• 6-24months later laparotomy to explore for growth
• Though poor prognosis... some recover fully
What is Uterine CA also known as?
Why does this make sense for CA?
What group is at risk?
Uterine (Endometrial) CA
• Most common pelvic CA in Women
• Usually between 55-65 yr
• (endometrium is regenerating constantly)
Describe the Etiology of Uterine CA
• Mostly related to Hyperestrogenism
• Some unrelated to E
• Family Hx (Risk inc)
• Risk Factor
• Adipose tissue can store & synthesize estrogen
leading to hyperestrogenism
o Pelvic Radiation
o Low risk
• Diabetes (metabolic derangements- inc synthesis of E)
How hyperplasia affect endometrium in Uterine CA
Hyperplasia is normal in the endometrium. But with high levels of Estrogen this can turn to dysplasia and finally anaplasia
Describe types of Uterine CA
• Adenocarcinoma (~85%)
• 2 types:
o Type 1 (90%) E sensitive endometrial hyperplasia
• Better prognosis
o Type 2 (10%) Non E dependent
• Linked to endometrial atrophy (don’t link atrophy and endometrial) = Poor prognosis
Describe spread of Uterine CA
• Slow progression (overall uterine CA has good prognosis)
• Spreads to uterus (i.e deeper muscle layers) and Vagina
• Late metastasis via lymph and blood
• No decent screen
MNFTS of Uterine CA
• Painless vaginal Bleeding (often post menopause, important sign)
• Others relate to invasion and Metastasis
Tx for Uterine CA
• Based on stage
• Sx with radiation
Describe the main Etiology of Cervical CA
o HPV infect (human papaloma Virus)
• (vaccine prevents the virus)
• ~ 100 strains
• ~ 40 Sexually transmitted
• 4 of interest
strains 6 and 11 (cause Genital Warts ~90%)
Strains 16 nd 18 (CA ~70)
What are the Risks of Cervical CA
What is the prognosis?
o Risk for virus is risk for CA
• Early age sex, multiple sex partners
• Smoking, Hx of STD’s
• 100% cure rate if it’s caught in situ
Describe the Patho (i.e Origin to Spread) of Cervical Ca
• Mostly squamous cell in origin
• Begins on inner lining of cervix and growth into deep muscle layers in a widening pattern (like forest fire driven by wind)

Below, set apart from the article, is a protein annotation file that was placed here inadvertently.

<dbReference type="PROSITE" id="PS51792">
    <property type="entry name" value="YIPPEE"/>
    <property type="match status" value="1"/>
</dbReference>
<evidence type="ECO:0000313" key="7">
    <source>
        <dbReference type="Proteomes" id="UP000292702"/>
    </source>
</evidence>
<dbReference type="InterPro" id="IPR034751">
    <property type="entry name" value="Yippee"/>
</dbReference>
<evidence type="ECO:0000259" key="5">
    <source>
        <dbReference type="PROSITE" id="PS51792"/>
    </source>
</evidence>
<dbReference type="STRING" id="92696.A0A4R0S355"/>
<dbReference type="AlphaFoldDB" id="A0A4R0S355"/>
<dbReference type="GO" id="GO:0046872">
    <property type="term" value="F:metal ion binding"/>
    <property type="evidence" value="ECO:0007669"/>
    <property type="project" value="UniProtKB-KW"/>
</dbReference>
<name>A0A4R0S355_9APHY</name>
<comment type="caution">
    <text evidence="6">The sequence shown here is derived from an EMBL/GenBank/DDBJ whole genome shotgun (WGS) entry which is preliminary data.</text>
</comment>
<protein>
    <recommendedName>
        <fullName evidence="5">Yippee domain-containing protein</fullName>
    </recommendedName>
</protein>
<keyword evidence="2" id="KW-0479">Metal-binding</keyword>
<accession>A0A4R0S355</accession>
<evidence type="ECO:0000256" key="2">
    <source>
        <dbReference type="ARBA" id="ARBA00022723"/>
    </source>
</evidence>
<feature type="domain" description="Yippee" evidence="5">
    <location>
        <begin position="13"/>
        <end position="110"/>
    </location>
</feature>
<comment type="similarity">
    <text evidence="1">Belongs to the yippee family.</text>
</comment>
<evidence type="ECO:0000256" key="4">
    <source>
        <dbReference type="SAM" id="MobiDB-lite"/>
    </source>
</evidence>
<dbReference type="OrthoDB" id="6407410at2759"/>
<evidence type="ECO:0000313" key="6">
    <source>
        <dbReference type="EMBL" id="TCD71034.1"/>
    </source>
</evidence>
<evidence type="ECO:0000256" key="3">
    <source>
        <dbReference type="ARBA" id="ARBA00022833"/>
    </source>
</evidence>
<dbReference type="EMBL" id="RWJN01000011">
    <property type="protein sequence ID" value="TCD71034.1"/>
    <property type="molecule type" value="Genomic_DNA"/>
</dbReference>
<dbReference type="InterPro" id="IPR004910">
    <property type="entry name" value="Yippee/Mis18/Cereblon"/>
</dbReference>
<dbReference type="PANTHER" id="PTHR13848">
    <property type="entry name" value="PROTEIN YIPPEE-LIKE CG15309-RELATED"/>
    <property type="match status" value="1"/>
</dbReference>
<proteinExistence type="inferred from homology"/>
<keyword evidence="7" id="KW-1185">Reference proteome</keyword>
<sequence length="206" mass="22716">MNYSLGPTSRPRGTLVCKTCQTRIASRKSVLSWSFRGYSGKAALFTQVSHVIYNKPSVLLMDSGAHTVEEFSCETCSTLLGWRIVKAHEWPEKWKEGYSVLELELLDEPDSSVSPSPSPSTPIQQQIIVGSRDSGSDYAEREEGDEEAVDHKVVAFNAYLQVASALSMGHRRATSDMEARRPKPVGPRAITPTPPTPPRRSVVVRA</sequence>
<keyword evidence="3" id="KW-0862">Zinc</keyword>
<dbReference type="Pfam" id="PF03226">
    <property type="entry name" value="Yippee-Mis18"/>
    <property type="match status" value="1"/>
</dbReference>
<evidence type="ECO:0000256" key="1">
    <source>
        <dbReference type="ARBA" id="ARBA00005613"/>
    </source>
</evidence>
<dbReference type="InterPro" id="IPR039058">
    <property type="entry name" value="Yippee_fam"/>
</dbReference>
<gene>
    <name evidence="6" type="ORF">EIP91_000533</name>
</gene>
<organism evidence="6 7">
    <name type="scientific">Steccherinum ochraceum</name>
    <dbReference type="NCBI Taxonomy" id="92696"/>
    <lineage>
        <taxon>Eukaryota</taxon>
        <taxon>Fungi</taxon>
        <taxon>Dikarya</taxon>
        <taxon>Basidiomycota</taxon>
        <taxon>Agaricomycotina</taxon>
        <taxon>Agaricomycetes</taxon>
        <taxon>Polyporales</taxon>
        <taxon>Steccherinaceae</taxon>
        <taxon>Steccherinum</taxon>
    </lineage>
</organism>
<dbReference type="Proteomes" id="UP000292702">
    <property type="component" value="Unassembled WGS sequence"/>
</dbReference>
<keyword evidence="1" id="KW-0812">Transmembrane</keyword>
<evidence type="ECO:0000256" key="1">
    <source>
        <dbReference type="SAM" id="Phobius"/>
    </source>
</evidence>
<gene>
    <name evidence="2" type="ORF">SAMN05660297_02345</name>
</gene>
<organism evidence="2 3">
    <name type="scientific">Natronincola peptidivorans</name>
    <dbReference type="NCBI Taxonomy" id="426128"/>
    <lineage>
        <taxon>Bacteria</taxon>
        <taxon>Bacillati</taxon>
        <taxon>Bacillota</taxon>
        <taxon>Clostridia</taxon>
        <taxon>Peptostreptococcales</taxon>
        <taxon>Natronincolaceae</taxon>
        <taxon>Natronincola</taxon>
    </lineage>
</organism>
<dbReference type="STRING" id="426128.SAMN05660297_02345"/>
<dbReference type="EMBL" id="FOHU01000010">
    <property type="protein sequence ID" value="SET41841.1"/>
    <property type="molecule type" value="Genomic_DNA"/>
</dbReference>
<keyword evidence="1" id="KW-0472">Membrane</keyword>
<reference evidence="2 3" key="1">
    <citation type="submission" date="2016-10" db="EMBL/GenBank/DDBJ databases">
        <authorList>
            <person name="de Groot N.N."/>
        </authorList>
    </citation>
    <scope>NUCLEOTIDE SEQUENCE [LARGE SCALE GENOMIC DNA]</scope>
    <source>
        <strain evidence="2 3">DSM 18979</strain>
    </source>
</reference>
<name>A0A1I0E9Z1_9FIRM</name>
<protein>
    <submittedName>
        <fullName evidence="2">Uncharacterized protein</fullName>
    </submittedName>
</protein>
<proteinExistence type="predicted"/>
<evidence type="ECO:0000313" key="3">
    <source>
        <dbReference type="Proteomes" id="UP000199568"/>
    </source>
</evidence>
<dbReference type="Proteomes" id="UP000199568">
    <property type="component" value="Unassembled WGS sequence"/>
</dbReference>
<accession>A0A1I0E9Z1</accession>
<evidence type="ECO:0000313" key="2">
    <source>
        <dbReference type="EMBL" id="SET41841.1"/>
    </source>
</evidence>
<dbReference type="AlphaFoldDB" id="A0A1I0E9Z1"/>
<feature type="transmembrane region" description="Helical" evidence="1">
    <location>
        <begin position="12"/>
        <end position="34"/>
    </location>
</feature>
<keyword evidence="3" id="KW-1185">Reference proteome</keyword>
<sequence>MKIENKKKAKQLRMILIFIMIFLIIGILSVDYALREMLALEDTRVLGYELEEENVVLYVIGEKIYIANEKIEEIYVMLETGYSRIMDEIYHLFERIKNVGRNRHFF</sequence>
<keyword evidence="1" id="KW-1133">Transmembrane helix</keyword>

• Initial Dysplasia (pre cancerous lesion)
• Then Carcinoma in situ (epith layer) (Anaplasia)
• Later invasive CA (deeper layers)
• Several yrs betw PreCA and invasive stage
• Levels if cervical intraepithelial neoplasia CIN
• Metastasis via lymphatics
Describe the Pap Smear
How are result presented?
PAP Test-Is a cervical CA Screen.
Collecting shedding cells and staining them.
Observe for squamous appearance? If yes, then dysplasia. CIN is acronym of results. (Cervical intraepithelial neoplasia)
• CIN 1 = mild dysplasia
• CIN 2 = Moderate
• CIN 3 = Severa Dysplasia and carcinoma in situ
Dx of cervical CA
• Visualize cervix (colposcopy)
MNFTS of Cervical CA
• Vaginal discharge and bleeding (outside of menses)
• Inc Freq of menses
• Pain (late Stage)
Tx of Cervical CA
• Early- Excision (Sx)
• Invasive- Radiation and Sx
• Cryosurgery (nitro with probe to induce necrosis)
• Conization- (Core out an area - biopsy or removal)
• Laser Sx (necrosis)
• Radical Hysterectomy
Amenorrhea – An absence of menstruation.
Hypomenorrhea – scant menstruation.
Oligomeorrhea - Infrequent menstruation periods more than 35 days apart.
Polymenorrhea – Frequent menstruation periods less than 21 days apart.
Menorrhagia – excessive menstruation.
Metrorrhagia – bleeding between periods.
Menometrorrhagia – heavy bleeding during and between menstrual periods.
What often changes menstrual bleeding patterns?
• When basic pattern of bleeding is changed, it is most often due to lack of ovulation and hormone disturbances.
• When basic pattern of bleeding is undisturbed, but there are superimposed episodes of bleeding or spotting, the etiology is more likely to be related to organic lesions or hematologic disorders.
Likely cause and types of dysmenorrhea
It is believed that dysmenorrhea is result from excessive production of prostaglandins, causing painful contraction of the uterus and arteriolar vasospasm. There are two different form of dysmenorrhea.
• Not associated with physical abnormality or pathologic process.
• Begins 6 month – 2 years after menarche
• Menstrual pain caused by specific organic conditions. (e.g. lesion or IUD's in uterus)
What is the most significant bleeding concern for CA in menstruation
Metrorrhagia is vaginal bleeding between regular menstrual periods.
• It is the most significant form of menstrual dysfunction because it may signal cancer. May require further investigation or treatment
2 kinds of amenorrhea\
• The failure to menstruate by 15 years of age.
• Or: by age 13 if failure to menstruate is accompanied by absence of secondary sex characteristics
CAUSES: Absence of sex organs, unresponsiveness to hormones, loss of germ cell, Hypothalamus or pituitary disfunction
• The cessation of menses for at least 6 months in a woman who has established normal menstrual cycles.
• Causes: ovarian, pituitary, or hypothalamic dysfunction; intrauterine adhesions; infections (tuberculosis, syphilis); pituitary tumour; anorexia nervosa; strenuous physical exercise.
What hormone change might cause bleeding from previously built up endometrium?
Decrease in Estrogen
Bleeding irregular in amount and duration
If no follicles mature to ovulation what sort of hormone response would we likely see?
An absence of progesterone
In absence progesterone allows estrogen to produce a thicker endometrial layel
Causes of Metrorrhagia
• It is the most significant form of menstrual dysfunction because it may signal cancer, benign tumours of the uterus, or other gynaecologic problems.
• Bleeding between regular periods by women taking oral contraceptives is usually not serious, irregular bleeding by women taking hormone therapy should be evaluated.